Opinion | Ted Konnerth: Big government
I’ve always held the belief that all government entities, including the federal government, should be fiscally responsible to budget and spend in accord with revenues. It made a lot of sense to me in the corporate world and it should make as much sense in government. Most local governments, I believe, manage to budget and include the use of reserves for unexpected expenditures. The federal government certainly has much larger issues facing them. With about 1.9 million civilian employees and 1.4 million military employees, plus civil and military retirees, our government is a big government.
While I’d love to see more fiscal discipline, I still understand that most of the expenditures are for the good of the people. The citizens who rail against big government and demand that the government be reduced in size are unlikely to be the same ones that will gladly give up the big-budget items of defense, social security, Medicare and contributions to individual state coffers.
The politicizing of “big government” explains nothing. Yes, the federal government for the 2020 fiscal year spent more than $3 trillion above its revenue, which is a huge number. But spending isn’t necessarily what defines big government, and this is just another instance of using labels to simplify concepts that are far bigger than a two-word bumper sticker.
I have always seen the role of the federal government as a protector of the citizenry: Defend us against outside enemies, defend us against internal enemies and defend us against the darker instincts of capitalism; i.e., cheating, lying, thievery and disinformation.
I also believe that the federal government can help the country sway investments and talent into areas that will bring long-term benefits to the citizenry. Pure capitalism exists in a confined range of investment risk tolerance. As an example, no businesses in the 60s would invest in flying to the moon; the technological challenges were overwhelming and could only have been achieved through investment by the federal government in multiple contributing industries.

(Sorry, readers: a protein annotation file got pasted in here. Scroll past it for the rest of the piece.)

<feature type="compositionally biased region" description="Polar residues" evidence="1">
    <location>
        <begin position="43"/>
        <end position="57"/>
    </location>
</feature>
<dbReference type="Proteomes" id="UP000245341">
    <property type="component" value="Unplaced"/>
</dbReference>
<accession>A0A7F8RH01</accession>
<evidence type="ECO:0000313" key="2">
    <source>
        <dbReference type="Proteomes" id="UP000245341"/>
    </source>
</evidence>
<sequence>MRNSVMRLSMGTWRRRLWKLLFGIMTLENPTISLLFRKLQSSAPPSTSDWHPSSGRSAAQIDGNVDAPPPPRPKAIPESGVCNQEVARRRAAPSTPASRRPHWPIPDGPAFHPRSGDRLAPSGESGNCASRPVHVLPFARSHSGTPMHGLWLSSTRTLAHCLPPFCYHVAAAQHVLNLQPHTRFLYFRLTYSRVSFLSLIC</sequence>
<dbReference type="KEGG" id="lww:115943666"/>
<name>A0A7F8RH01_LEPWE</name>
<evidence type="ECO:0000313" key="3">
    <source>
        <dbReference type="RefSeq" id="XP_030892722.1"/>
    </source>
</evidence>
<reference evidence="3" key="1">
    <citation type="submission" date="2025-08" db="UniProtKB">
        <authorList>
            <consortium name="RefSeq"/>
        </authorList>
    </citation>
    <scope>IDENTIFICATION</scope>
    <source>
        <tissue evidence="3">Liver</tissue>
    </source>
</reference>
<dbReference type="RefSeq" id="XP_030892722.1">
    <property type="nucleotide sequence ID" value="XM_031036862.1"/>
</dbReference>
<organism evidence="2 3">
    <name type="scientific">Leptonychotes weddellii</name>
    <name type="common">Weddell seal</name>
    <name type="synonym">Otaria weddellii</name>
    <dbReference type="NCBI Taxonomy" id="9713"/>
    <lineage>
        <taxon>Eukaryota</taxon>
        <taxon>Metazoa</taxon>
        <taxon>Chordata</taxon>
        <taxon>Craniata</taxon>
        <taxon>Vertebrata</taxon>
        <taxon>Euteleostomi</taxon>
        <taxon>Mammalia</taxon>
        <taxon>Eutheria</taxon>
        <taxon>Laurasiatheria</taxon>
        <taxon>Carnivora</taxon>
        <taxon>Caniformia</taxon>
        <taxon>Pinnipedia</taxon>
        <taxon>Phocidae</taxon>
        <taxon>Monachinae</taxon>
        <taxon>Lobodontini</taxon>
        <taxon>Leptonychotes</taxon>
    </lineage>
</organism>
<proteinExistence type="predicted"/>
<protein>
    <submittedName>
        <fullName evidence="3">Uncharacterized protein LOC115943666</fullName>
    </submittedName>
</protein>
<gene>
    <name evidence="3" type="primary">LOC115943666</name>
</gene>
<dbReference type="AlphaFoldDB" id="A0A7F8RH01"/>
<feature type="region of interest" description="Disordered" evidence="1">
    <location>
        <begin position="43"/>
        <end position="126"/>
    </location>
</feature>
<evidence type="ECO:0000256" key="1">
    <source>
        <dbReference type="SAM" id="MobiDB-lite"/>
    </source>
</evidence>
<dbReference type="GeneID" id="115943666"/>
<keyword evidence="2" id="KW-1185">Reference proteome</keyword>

Let’s take one current example where the federal government is best suited to stimulate the rapid transition away from carbon-energy sources. The transition into new energy sources will create new industries, new jobs and new technologies that will supplant an industry that has existed for over 100 years burning coal to boil water to drive a turbine. Our entire energy structure has been tied to an inefficient process with huge environmental repercussions. While the industry has been adding renewables to their mix, speeding up that transition requires investments in new technology, and our energy infrastructure has been controlled by investor-owned utilities.
The operative word is “investor-owned.” These utilities have been long-term solid investments, so the urge to rapidly change the paradigm simply doesn’t exist in that financial structure. While new technology for renewables has largely moved offshore, we’ve continued to add to highly-toxic open-air ash pits, and we’ve continued to spew carbon dioxide, nitrogen dioxide and to burn 3 million train carloads of coal every year, according to the Association of American Railroads.
It takes the government to change that paradigm. Many senators and representatives are from coal-mining states, so legislative compromise keeps prolonging doing the “right thing” for the citizenry. Investor-owned utilities have their own lobbyists, and big changes become political, which is toxic. This isn’t big government; this is protecting us from current pollution, groundwater contamination threats from the ash pits and from an ancient energy system that needs the capital to modernize. Investing in the transformation of our energy system is a long-term process with enormous long-term returns. It’s the right thing to do.
When the COVID-19 pandemic finally disappears, I hope we return to managing a federal budget that helps innovation to flourish, keeps our citizenry safe and ensures that all citizens have equal access to safety, health care and opportunities to grow. I believe the vast majority of us believe the same. If so, let’s demand that our big government representatives sit down, act like concerned citizens and solve the problems for the future.
If that’s “big government,” and it can be accomplished within budget, I’m in.
Ted Konnerth’s column “Centricity” publishes biweekly on Thursdays in the Summit Daily News. Konnerth is the founder and CEO of an executive search firm and author of a monthly newsletter for the electrical industry. He lives in Silverthorne. Contact him at firstname.lastname@example.org.
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